1240 - Our recon of the enemy site is successful. We report the information to higher and move out again in squad column formation.

    1330 - A mile later we arrive at the one rope bridge site. We build a rope bridge across a ravine and move the squad across. From there, we execute the Humvee push. We end up with the Humvee stuck in the mud, unable to free it, ten feet from the finish line.

    1500 - The next event is the three rope bridge. I volunteer to go first and am able to get across without much trouble, along with two others. Unfortunately, the rest of the squad seems to end up on the bridge at the same time and the momentum gets too great, dumping them all into Scum Pond.

    1530 - Our next event is close by - the minefield litter carry - in promask again. I end up helping to carry another squad mate on a stretcher through some unbelievable mud holes. He's heavy and I'm glad when we reach the end.

    1630 - Our next two events have us make contact with the enemy, sweep through the objective, and secure it. From there, we climb a cliff to the top of this mountain and mask up again. This time its just to see if we can do it within the allotted nine seconds. From there, we move to Lake Georgina and another one rope bridge.

    1830 - At Lake Georgina, we are required to pull ourselves across the water attached to a single rope bridge. We get wet, of course!

    1915 - A short walk leads us to Bull Pond, where we paddle an RB-15 assault boat across the water. After landing, we link up with a guide who leads us through the woods to find an enemy squad. Suddenly we stop - the point man sees the enemy. The squad leader flanks Bravo team around to the right flank as I look hard for the enemy. My movement gives us away and the enemy shoots in our direction. We return fire quickly and kill him. Bravo team arrives to his flank and clears the objective. We move out quickly for about two miles and link up with our platoon. It is dark now, and we secure our rucks from the rally point and move to the patrol base.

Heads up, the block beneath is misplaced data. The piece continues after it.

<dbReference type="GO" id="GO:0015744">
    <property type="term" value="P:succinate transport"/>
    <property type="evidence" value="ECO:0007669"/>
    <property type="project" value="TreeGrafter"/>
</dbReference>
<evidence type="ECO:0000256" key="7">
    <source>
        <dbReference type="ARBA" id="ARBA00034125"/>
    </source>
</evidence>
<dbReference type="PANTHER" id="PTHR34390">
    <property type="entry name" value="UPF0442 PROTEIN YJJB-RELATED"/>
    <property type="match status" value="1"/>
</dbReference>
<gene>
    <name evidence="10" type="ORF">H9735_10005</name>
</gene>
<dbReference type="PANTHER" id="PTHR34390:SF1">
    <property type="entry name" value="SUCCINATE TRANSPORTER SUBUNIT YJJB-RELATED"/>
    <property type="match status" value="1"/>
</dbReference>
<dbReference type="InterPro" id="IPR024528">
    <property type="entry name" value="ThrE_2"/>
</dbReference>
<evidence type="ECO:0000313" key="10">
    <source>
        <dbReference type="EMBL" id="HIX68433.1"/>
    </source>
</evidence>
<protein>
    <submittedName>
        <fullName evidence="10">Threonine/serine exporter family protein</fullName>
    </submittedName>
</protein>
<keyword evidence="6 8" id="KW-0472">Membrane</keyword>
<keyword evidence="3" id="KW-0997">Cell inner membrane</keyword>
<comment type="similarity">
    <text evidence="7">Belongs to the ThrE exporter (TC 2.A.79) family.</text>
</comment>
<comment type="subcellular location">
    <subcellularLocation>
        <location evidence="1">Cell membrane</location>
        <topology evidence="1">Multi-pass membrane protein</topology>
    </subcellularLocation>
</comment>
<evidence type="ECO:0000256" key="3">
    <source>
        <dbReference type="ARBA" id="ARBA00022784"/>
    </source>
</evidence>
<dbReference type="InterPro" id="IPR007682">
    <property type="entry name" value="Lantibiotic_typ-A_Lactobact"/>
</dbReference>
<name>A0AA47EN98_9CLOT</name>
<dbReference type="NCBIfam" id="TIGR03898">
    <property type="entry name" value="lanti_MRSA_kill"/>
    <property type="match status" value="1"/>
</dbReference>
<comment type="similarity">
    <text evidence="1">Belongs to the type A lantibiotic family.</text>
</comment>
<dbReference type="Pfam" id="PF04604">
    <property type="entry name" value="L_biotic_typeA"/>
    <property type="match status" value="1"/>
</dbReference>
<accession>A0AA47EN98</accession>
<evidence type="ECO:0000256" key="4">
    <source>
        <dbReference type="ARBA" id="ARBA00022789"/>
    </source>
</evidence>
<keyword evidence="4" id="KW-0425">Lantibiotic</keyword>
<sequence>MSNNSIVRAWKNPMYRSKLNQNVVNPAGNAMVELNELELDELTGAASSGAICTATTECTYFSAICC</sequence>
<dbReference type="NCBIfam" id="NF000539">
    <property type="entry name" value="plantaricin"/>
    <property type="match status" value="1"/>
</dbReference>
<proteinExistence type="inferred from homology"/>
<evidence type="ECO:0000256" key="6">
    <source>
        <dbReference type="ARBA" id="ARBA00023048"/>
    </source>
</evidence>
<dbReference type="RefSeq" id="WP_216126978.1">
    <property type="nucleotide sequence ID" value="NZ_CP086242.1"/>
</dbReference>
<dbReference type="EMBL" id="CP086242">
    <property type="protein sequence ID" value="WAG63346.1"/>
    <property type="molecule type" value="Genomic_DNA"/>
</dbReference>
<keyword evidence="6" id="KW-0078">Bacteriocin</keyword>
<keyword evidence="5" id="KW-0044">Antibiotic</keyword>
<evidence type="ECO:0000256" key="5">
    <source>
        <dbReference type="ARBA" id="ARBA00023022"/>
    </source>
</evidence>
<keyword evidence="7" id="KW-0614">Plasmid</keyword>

2200 - The patrol base is secured deep in the woods. We take turns pulling security and change out of our wet clothes. Then we take turns eating cold MREs. In the middle of eating, the enemy hits us. My cadet platoon leader tells the few of us eating to put it away and go to 100% security. Rats! Its 0030 before we are all finished eating. Now he says we can take turns getting some sleep. Wake up is at 0300. We get hit several more times, so 0300 seems far away.

    13 August 2000
    0300 - We start off on our march to Lake Frederick. Its only a few miles, and we get there by 0500. By 0530 we are ready to swim Lake Frederick. It only takes us 15 minutes to cross, but it seems like forever in the water. Our Cadet LT is swimming with us and congratulates us at the end for finishing Warrior Forge. A Major with a digital camera takes our picture, and we are done. As far as Warrior Forge is concerned, I think our Squad Leader picked a great motto - "Talk is Cheap!"

    Author's Note - Warrior Forge is a twenty four hour, 16 event exercise that is the final field problem of Cadet Basic Training.

    Jackie (Kalata) Whiteside '93
    I welcome your comments at Rangersct@aol.com